For most people, the largest investment they make in the property market is in their own home. A fortunate few, branch out into ownership of rental properties, which has in many cases provided a healthy income stream and some potential for capital appreciation, but also brings with it landlord responsibilities and the anxiety of finding good quality tenants.  However, for those wishing to invest in property without the complications of buying and managing a rental property themselves, or wanting to diversify into non-residential buildings, property funds provide an alternative as they allow small investors to become part owners of many large properties.

With direct ‘bricks and mortar’ property funds, rental income can be relatively secure in comparison to other asset classes because of factors like long lease lengths (typically five years or more), less risk of default than residential properties and upward-only rent reviews, meaning that rental income often increases by at least inflation each year.  However a major downside of direct commercial property investment, is that property markets are highly illiquid compared to most other financial instruments such as equities or bonds, meaning that buying or selling a property can take a long time, and stressed conditions can make it difficult to sell a holding in the fund.  In addition the higher than average costs associated with buying property such as stamp duty, surveys and legal fees need to be paid and can affect the value of the fund, rental growth is not guaranteed and unpaid rent could affect the performance of the investment.

Alternatively indirect commercial property funds can buy shares in companies that invest in property and tend to be more liquid investments. The majority (over 80%) of these property companies are Real Estate Investment Trusts (REITs), and have greater tax benefits than other listed property companies. REIT companies don’t pay corporation tax on their assets, on the condition that 90% of profits are paid to shareholders as dividends.  REIT holders pay either 20% or 40% tax, on dividends because they’re classed as property-letting income.In contrast Property Investment Trusts, which pool money to buy property and property company shares are considered to be like any other company, so tax on dividends is only 10% for basic-rate payers and 32.5% for higher-rate payers.

Why now may be the time to invest?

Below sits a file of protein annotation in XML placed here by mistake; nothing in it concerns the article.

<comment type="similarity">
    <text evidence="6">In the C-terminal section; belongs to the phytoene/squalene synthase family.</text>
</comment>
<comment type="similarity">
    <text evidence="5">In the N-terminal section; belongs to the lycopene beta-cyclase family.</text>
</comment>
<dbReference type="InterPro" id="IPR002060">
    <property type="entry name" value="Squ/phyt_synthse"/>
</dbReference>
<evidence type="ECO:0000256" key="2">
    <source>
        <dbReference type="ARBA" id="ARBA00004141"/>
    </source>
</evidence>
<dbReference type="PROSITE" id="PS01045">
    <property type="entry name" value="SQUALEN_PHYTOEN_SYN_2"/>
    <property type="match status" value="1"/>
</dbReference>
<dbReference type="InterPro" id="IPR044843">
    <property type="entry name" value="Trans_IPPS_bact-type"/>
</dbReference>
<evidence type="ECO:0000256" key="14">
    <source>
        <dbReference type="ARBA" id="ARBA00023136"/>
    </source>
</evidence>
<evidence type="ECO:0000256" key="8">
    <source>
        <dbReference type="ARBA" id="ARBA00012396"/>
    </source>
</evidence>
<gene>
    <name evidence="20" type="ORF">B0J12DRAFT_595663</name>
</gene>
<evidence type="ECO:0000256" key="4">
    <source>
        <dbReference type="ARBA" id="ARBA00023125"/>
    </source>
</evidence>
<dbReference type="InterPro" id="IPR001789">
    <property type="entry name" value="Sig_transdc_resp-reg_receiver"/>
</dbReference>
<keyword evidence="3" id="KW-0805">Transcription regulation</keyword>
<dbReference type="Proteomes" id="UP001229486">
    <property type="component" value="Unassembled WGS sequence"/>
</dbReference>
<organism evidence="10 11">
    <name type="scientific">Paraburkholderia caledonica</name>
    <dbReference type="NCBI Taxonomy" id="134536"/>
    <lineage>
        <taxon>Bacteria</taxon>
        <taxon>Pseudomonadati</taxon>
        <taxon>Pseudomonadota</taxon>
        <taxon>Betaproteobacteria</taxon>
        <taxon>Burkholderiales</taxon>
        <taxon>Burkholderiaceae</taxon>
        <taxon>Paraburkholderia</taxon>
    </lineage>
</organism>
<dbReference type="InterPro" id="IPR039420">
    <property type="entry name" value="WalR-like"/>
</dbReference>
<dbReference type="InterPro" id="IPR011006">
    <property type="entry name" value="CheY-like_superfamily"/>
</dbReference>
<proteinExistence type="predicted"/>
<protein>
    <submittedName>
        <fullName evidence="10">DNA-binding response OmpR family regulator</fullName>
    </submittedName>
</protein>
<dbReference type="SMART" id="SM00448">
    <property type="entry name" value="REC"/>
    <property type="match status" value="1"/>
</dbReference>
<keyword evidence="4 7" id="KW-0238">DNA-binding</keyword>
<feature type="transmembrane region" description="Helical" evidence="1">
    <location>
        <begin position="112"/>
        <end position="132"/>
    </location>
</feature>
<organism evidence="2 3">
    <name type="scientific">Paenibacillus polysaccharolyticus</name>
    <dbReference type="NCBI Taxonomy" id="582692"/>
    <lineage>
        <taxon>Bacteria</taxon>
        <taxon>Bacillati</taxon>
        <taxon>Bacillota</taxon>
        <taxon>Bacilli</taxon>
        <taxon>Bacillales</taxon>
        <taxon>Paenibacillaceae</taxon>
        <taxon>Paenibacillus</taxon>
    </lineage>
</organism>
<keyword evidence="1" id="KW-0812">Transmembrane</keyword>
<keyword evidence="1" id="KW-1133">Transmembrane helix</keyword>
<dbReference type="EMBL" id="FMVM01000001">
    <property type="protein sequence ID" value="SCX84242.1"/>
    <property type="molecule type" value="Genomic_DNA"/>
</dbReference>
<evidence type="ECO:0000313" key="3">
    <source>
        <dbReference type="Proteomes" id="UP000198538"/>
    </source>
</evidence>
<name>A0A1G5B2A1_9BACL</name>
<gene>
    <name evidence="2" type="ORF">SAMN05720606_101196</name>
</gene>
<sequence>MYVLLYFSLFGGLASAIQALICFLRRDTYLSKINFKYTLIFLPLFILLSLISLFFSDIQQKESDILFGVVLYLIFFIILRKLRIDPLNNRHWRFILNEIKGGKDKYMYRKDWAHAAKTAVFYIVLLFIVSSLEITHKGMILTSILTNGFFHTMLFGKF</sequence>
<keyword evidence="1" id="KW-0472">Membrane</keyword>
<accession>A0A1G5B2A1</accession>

Analysis of returns from 42 funds in the IMA Property Sector by shared equity mortgage provider Castle Trust showed the worst fund lost 26.6% over the period from mid-2007 to June 2009 and the Investment Property Databank Index lost 42% of its value. Since then there has been a gradual recovery but this has been below trend when compared to other asset classes.

Many analysts are commenting that these indicators show contrarian investors are poised to snap up property funds. Caisse, Canada’s largest pensions company, announced in January 2013 plans to buy C$10bn of global property over the next 18 months to boost returns.

UK commercial property prices fell in 2012. But Legal & General’s own property team believe that there are a number of drivers, particularly the attractive valuations available in the sector, that makes them more optimistic about returns in 2013 and beyond. They’ve taken the view that assets such as equities have already seen the benefits of loose monetary policy, and commercial property could be next, although conditions may remain challenging for certain sectors and asset types.

Standard Life recently commented that property could be the surprise profitable asset class of the next decade, predicting better returns from bricks and mortar than shares.  Rental yields currently sit at 6%, compared to the average FTSE 100 company which pays a dividend of 3.5% or 2% from a UK Government bond.

Cass Business School said Caisse’s plans to up property exposure were typical of pension funds looking for income in non-core assets such as property.  With its predictable long-term, and usually inflation-linked, income streams, and attractive premiums to compensate the investor for their illiquid nature, property assets currently offer more attractive yields than bonds of a similar risk profile. Indeed, in the final quarter of 2012, property proved to be three times more popular than infrastructure debt as the pension scheme de-risking asset of choice. With gilts unlikely to rise by any meaningful extent anytime soon, there is good reason to believe that non-core property investment will continue to strike a chord with those UK pension schemes who want to de-risk and more efficiently match their assets to their liabilities.

So  – is it time to take a look at your clients property investments again?
Of course, as always, all the usual warnings and caveats apply, but we strongly believe that property is worthy of further consideration, and could retake its place in portfolios as a diversified income generating mainstay for some of your clients.

John Hart,
External Funds Director,

Legal & General

Investment Management Research Unit (IMRU).

Contact us.
For further information please contact your Legal & General representative. Alternatively call 0370 050 0614*
Lines are open from 9am to 5pm Monday to Friday.

*We may record and monitor calls. Call charges will vary.